You may have heard the buzz that is going around about the latest thing in tomatoes – growing grafted tomatoes. Why is this a good thing? Simple. Grafting your favorite tomato onto the right rootstock can result in a stronger, healthier, better yielding plant. Growing grafted tomatoes will ideally require fewer pesticides or none at all. Tomato plants that are grafted by professional gardeners are selected because of their vigor, hardiness as well as the quality of the fruit of the original plant. It is extremely uncommon to get a poor quality grafted tomato plant.
I’m going to be growing Big Beef as well as two doubles (two different tomatoes grafted onto one rootstock) – one with Koralik & Legend, the other with Sungold & Sweet Million. Big Beef is listed as the all-American standard in beefsteak tomatoes. It is extra meaty with real homegrown flavor. The fruit size should be around 10-12 ounces.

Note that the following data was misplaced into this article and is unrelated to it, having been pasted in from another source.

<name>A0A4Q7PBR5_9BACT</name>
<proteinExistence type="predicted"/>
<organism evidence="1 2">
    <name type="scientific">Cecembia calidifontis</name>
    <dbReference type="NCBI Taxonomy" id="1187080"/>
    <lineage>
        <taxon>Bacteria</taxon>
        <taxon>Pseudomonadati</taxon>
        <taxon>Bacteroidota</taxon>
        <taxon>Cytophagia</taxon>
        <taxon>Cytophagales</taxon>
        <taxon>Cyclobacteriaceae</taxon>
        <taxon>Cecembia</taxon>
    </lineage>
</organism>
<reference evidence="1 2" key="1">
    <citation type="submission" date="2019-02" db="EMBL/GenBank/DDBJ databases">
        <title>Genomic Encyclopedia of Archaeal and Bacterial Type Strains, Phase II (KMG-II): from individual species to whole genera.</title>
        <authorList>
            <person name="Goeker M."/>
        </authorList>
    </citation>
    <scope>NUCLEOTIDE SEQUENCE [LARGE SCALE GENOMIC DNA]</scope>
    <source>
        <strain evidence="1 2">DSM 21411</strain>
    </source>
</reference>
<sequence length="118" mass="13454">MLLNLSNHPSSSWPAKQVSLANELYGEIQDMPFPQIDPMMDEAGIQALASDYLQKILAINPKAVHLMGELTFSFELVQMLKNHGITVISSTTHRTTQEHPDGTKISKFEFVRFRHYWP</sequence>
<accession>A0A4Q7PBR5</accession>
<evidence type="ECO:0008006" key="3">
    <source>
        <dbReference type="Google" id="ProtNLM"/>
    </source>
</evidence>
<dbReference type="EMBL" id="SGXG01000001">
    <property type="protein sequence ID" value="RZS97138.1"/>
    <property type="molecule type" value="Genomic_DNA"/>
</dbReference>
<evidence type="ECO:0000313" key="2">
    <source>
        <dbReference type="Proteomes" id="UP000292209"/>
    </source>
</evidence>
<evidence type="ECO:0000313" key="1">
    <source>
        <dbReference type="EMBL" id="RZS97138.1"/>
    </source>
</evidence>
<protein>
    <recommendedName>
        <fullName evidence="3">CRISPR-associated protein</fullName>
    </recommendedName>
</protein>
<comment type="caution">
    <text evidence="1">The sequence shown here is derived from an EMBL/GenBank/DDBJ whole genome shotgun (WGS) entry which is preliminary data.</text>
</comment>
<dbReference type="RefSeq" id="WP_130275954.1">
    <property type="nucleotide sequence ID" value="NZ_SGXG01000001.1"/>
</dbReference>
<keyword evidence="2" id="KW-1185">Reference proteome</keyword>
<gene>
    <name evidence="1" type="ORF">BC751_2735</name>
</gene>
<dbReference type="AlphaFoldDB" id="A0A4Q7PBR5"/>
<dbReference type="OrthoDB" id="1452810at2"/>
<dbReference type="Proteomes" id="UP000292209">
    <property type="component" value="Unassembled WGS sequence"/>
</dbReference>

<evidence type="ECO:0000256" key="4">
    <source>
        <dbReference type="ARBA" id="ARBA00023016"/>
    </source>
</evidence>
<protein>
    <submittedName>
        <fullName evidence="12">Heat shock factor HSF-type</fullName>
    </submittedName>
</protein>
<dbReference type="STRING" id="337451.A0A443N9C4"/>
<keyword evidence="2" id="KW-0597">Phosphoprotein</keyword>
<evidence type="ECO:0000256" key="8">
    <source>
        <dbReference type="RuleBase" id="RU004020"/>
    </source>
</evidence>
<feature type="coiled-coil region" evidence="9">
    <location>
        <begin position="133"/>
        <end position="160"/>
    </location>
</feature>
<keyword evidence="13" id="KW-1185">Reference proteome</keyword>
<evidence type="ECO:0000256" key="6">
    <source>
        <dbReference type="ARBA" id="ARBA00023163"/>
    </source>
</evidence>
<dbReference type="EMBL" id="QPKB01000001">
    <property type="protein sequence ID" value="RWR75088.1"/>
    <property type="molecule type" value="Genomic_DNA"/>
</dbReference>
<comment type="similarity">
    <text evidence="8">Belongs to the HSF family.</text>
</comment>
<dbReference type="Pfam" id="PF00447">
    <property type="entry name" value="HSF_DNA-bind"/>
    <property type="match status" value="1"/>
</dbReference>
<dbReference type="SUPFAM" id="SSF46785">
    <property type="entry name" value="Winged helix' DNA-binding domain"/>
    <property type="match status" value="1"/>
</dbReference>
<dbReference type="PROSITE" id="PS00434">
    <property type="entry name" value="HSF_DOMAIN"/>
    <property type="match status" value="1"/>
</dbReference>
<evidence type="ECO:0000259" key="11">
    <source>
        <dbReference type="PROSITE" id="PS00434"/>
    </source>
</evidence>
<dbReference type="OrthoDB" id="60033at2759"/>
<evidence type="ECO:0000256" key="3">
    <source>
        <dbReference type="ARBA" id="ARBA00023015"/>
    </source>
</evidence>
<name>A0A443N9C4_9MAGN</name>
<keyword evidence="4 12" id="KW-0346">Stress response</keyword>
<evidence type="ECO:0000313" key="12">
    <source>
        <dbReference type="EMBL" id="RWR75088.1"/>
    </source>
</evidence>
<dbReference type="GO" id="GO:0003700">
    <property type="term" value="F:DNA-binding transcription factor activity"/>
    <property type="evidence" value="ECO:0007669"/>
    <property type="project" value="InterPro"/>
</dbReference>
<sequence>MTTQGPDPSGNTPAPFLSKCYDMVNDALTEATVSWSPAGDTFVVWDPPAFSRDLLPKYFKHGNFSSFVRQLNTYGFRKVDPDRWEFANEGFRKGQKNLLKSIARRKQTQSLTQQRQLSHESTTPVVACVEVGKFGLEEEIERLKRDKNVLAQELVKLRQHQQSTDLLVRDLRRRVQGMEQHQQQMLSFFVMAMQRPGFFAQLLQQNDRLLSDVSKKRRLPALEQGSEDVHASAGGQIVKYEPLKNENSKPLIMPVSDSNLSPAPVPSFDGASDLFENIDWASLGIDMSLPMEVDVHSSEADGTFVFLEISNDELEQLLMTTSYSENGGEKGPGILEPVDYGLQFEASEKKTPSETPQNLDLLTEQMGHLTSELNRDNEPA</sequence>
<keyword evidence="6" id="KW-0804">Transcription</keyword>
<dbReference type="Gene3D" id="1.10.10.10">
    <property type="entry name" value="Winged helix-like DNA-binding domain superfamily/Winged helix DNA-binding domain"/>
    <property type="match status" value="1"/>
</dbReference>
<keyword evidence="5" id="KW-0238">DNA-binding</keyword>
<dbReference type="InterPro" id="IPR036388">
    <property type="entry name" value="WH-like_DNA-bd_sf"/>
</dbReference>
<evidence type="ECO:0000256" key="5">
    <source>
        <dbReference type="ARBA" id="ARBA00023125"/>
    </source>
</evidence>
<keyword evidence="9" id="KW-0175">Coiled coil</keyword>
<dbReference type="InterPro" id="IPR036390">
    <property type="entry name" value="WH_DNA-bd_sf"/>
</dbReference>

Koralik is a big and bold cherry tomato originally from Russia. Trusses of 6-8 bright red, flavorful, one-inch fruit are produced throughout the summer season. What makes this variety unique? All the tomatoes on one truss will ripen simultaneously instead of one at a time like other cherry tomatoes. Perfect if you’re selling them at a farm stand or using them as decoration on your party platter.
Legend is a very early maturing slicing tomato with a nicely balanced sweet flavor. Another plus – it is late blight tolerant. Both Koralik and Legend are determinate tomatoes which means they will top out around four feet and grow in a more bush-like manner than will indeterminates. For this reason, I’m going to experiment with growing my Koralik/Legend duo in a container.
The grafted Big Beef will be planted in my veggie garden as will the Sungold/Sweet Million duo plant. I’ll be back later in the season to report on the progress of all my grafted tomatoes. Meanwhile, has anyone out there grafted their own plants or grown ones they purchased? Let us know what you think of grafted tomatoes if you have.